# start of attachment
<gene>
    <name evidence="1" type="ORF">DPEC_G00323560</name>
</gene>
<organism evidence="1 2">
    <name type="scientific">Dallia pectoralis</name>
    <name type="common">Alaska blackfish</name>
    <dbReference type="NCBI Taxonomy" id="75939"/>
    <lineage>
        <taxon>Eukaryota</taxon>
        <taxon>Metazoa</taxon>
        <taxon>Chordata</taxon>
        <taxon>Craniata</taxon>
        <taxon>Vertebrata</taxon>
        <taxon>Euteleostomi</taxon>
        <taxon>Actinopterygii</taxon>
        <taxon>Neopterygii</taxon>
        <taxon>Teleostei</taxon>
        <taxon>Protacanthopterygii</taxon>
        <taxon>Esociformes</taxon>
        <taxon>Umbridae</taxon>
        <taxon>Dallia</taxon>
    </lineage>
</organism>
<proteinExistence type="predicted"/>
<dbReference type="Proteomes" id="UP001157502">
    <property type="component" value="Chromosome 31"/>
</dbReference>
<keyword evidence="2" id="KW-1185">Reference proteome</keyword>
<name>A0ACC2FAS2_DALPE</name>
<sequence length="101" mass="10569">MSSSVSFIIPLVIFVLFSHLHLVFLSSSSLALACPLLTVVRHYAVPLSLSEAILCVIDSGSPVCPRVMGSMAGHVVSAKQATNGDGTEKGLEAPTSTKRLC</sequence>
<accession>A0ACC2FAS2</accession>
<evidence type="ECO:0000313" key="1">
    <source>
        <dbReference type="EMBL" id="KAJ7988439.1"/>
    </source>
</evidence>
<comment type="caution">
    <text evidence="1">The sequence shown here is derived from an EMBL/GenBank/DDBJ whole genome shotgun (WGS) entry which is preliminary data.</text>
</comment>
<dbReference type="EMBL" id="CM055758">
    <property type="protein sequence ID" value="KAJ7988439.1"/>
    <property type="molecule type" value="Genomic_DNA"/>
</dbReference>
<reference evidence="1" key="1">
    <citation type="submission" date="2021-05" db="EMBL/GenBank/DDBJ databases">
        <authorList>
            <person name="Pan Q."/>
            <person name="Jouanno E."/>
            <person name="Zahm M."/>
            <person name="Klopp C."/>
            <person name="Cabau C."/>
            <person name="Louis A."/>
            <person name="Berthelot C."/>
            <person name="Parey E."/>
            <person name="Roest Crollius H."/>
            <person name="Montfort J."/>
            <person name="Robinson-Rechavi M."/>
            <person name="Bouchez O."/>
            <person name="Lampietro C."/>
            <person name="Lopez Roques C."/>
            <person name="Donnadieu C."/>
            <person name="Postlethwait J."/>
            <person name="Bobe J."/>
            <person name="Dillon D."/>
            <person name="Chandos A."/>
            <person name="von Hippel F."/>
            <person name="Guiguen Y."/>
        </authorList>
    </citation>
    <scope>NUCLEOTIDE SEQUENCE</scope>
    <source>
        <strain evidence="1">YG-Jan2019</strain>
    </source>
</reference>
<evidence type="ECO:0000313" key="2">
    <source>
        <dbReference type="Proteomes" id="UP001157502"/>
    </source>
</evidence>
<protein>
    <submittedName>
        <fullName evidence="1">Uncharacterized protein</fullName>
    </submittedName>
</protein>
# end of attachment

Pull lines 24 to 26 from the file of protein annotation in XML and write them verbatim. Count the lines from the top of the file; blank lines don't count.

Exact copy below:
<proteinExistence type="predicted"/>
<dbReference type="Proteomes" id="UP001157502">
    <property type="component" value="Chromosome 31"/>